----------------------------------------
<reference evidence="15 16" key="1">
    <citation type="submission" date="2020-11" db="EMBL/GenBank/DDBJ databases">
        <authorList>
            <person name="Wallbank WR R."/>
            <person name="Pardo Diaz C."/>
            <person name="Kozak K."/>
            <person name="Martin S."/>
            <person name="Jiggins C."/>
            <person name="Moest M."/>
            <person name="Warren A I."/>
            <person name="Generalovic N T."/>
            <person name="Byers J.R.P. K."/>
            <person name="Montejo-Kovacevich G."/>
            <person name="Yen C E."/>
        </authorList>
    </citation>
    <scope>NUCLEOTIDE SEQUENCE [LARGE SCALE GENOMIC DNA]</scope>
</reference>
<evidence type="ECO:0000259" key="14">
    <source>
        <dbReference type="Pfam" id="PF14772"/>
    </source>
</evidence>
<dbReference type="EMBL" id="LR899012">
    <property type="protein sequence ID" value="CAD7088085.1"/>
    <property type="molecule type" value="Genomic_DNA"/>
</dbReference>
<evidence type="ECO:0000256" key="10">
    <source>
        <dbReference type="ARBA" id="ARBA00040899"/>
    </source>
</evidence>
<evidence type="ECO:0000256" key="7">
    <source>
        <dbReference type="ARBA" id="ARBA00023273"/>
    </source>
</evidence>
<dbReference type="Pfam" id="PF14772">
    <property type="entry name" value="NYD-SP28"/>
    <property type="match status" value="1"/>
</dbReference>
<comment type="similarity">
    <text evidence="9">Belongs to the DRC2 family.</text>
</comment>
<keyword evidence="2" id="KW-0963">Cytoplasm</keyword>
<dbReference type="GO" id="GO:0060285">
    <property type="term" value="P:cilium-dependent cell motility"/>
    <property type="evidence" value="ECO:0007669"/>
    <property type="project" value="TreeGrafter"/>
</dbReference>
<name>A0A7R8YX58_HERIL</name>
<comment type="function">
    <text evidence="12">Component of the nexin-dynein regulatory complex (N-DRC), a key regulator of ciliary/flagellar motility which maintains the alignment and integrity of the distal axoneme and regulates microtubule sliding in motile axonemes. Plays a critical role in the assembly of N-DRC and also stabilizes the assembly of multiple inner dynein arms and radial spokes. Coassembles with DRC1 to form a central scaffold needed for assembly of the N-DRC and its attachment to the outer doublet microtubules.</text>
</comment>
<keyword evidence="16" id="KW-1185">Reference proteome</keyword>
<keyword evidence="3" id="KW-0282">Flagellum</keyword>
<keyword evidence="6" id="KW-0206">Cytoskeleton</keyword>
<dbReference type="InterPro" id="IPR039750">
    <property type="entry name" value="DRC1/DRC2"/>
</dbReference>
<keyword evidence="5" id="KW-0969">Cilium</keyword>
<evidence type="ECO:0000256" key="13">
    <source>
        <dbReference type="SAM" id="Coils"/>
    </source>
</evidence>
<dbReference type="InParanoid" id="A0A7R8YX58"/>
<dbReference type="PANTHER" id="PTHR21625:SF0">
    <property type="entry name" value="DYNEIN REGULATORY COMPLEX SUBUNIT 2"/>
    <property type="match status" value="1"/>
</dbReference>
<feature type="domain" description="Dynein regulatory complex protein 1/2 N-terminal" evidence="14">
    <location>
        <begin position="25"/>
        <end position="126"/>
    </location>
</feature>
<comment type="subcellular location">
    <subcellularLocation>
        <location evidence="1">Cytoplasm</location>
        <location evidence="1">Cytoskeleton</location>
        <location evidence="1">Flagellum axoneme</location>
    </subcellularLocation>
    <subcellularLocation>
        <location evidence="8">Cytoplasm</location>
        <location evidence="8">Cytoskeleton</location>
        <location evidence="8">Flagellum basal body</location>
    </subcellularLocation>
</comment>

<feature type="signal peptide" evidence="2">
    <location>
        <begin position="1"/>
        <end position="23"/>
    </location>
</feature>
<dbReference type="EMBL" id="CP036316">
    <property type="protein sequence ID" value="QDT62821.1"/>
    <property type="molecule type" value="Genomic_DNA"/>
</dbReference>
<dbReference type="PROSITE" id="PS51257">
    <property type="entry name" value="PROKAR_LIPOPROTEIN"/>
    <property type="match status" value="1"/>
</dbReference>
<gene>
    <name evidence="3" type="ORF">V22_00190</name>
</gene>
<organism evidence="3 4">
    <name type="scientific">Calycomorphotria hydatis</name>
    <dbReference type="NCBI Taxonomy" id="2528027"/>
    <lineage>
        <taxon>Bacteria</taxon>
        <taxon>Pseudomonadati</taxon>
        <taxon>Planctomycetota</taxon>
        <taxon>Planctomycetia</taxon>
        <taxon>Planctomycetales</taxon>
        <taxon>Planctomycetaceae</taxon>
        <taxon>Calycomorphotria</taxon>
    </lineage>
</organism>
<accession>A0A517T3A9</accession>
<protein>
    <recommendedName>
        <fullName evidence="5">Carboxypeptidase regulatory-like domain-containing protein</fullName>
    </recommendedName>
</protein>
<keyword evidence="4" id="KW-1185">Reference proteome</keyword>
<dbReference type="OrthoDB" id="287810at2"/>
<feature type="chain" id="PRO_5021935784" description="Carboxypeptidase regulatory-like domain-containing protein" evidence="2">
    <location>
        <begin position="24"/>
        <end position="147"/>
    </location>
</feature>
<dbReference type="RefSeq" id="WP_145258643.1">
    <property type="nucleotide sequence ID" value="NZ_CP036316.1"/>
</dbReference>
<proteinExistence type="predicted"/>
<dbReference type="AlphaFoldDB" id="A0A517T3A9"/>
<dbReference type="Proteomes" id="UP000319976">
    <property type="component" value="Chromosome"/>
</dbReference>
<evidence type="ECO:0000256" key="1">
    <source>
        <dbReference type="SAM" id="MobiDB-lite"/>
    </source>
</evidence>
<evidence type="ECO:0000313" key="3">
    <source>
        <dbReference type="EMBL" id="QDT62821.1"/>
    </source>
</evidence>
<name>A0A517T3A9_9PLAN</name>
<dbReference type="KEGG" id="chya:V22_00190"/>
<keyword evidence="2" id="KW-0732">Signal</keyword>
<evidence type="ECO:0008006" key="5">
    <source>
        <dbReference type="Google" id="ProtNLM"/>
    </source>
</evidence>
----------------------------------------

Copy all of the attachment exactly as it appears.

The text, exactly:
<reference evidence="15 16" key="1">
    <citation type="submission" date="2020-11" db="EMBL/GenBank/DDBJ databases">
        <authorList>
            <person name="Wallbank WR R."/>
            <person name="Pardo Diaz C."/>
            <person name="Kozak K."/>
            <person name="Martin S."/>
            <person name="Jiggins C."/>
            <person name="Moest M."/>
            <person name="Warren A I."/>
            <person name="Generalovic N T."/>
            <person name="Byers J.R.P. K."/>
            <person name="Montejo-Kovacevich G."/>
            <person name="Yen C E."/>
        </authorList>
    </citation>
    <scope>NUCLEOTIDE SEQUENCE [LARGE SCALE GENOMIC DNA]</scope>
</reference>
<evidence type="ECO:0000259" key="14">
    <source>
        <dbReference type="Pfam" id="PF14772"/>
    </source>
</evidence>
<dbReference type="EMBL" id="LR899012">
    <property type="protein sequence ID" value="CAD7088085.1"/>
    <property type="molecule type" value="Genomic_DNA"/>
</dbReference>
<evidence type="ECO:0000256" key="10">
    <source>
        <dbReference type="ARBA" id="ARBA00040899"/>
    </source>
</evidence>
<evidence type="ECO:0000256" key="7">
    <source>
        <dbReference type="ARBA" id="ARBA00023273"/>
    </source>
</evidence>
<dbReference type="Pfam" id="PF14772">
    <property type="entry name" value="NYD-SP28"/>
    <property type="match status" value="1"/>
</dbReference>
<comment type="similarity">
    <text evidence="9">Belongs to the DRC2 family.</text>
</comment>
<keyword evidence="2" id="KW-0963">Cytoplasm</keyword>
<dbReference type="GO" id="GO:0060285">
    <property type="term" value="P:cilium-dependent cell motility"/>
    <property type="evidence" value="ECO:0007669"/>
    <property type="project" value="TreeGrafter"/>
</dbReference>
<name>A0A7R8YX58_HERIL</name>
<comment type="function">
    <text evidence="12">Component of the nexin-dynein regulatory complex (N-DRC), a key regulator of ciliary/flagellar motility which maintains the alignment and integrity of the distal axoneme and regulates microtubule sliding in motile axonemes. Plays a critical role in the assembly of N-DRC and also stabilizes the assembly of multiple inner dynein arms and radial spokes. Coassembles with DRC1 to form a central scaffold needed for assembly of the N-DRC and its attachment to the outer doublet microtubules.</text>
</comment>
<keyword evidence="16" id="KW-1185">Reference proteome</keyword>
<keyword evidence="3" id="KW-0282">Flagellum</keyword>
<keyword evidence="6" id="KW-0206">Cytoskeleton</keyword>
<dbReference type="InterPro" id="IPR039750">
    <property type="entry name" value="DRC1/DRC2"/>
</dbReference>
<keyword evidence="5" id="KW-0969">Cilium</keyword>
<evidence type="ECO:0000256" key="13">
    <source>
        <dbReference type="SAM" id="Coils"/>
    </source>
</evidence>
<dbReference type="InParanoid" id="A0A7R8YX58"/>
<dbReference type="PANTHER" id="PTHR21625:SF0">
    <property type="entry name" value="DYNEIN REGULATORY COMPLEX SUBUNIT 2"/>
    <property type="match status" value="1"/>
</dbReference>
<feature type="domain" description="Dynein regulatory complex protein 1/2 N-terminal" evidence="14">
    <location>
        <begin position="25"/>
        <end position="126"/>
    </location>
</feature>
<comment type="subcellular location">
    <subcellularLocation>
        <location evidence="1">Cytoplasm</location>
        <location evidence="1">Cytoskeleton</location>
        <location evidence="1">Flagellum axoneme</location>
    </subcellularLocation>
    <subcellularLocation>
        <location evidence="8">Cytoplasm</location>
        <location evidence="8">Cytoskeleton</location>
        <location evidence="8">Flagellum basal body</location>
    </subcellularLocation>
</comment>

<feature type="signal peptide" evidence="2">
    <location>
        <begin position="1"/>
        <end position="23"/>
    </location>
</feature>
<dbReference type="EMBL" id="CP036316">
    <property type="protein sequence ID" value="QDT62821.1"/>
    <property type="molecule type" value="Genomic_DNA"/>
</dbReference>
<dbReference type="PROSITE" id="PS51257">
    <property type="entry name" value="PROKAR_LIPOPROTEIN"/>
    <property type="match status" value="1"/>
</dbReference>
<gene>
    <name evidence="3" type="ORF">V22_00190</name>
</gene>
<organism evidence="3 4">
    <name type="scientific">Calycomorphotria hydatis</name>
    <dbReference type="NCBI Taxonomy" id="2528027"/>
    <lineage>
        <taxon>Bacteria</taxon>
        <taxon>Pseudomonadati</taxon>
        <taxon>Planctomycetota</taxon>
        <taxon>Planctomycetia</taxon>
        <taxon>Planctomycetales</taxon>
        <taxon>Planctomycetaceae</taxon>
        <taxon>Calycomorphotria</taxon>
    </lineage>
</organism>
<accession>A0A517T3A9</accession>
<protein>
    <recommendedName>
        <fullName evidence="5">Carboxypeptidase regulatory-like domain-containing protein</fullName>
    </recommendedName>
</protein>
<keyword evidence="4" id="KW-1185">Reference proteome</keyword>
<dbReference type="OrthoDB" id="287810at2"/>
<feature type="chain" id="PRO_5021935784" description="Carboxypeptidase regulatory-like domain-containing protein" evidence="2">
    <location>
        <begin position="24"/>
        <end position="147"/>
    </location>
</feature>
<dbReference type="RefSeq" id="WP_145258643.1">
    <property type="nucleotide sequence ID" value="NZ_CP036316.1"/>
</dbReference>
<proteinExistence type="predicted"/>
<dbReference type="AlphaFoldDB" id="A0A517T3A9"/>
<dbReference type="Proteomes" id="UP000319976">
    <property type="component" value="Chromosome"/>
</dbReference>
<evidence type="ECO:0000256" key="1">
    <source>
        <dbReference type="SAM" id="MobiDB-lite"/>
    </source>
</evidence>
<evidence type="ECO:0000313" key="3">
    <source>
        <dbReference type="EMBL" id="QDT62821.1"/>
    </source>
</evidence>
<name>A0A517T3A9_9PLAN</name>
<dbReference type="KEGG" id="chya:V22_00190"/>
<keyword evidence="2" id="KW-0732">Signal</keyword>
<evidence type="ECO:0008006" key="5">
    <source>
        <dbReference type="Google" id="ProtNLM"/>
    </source>
</evidence>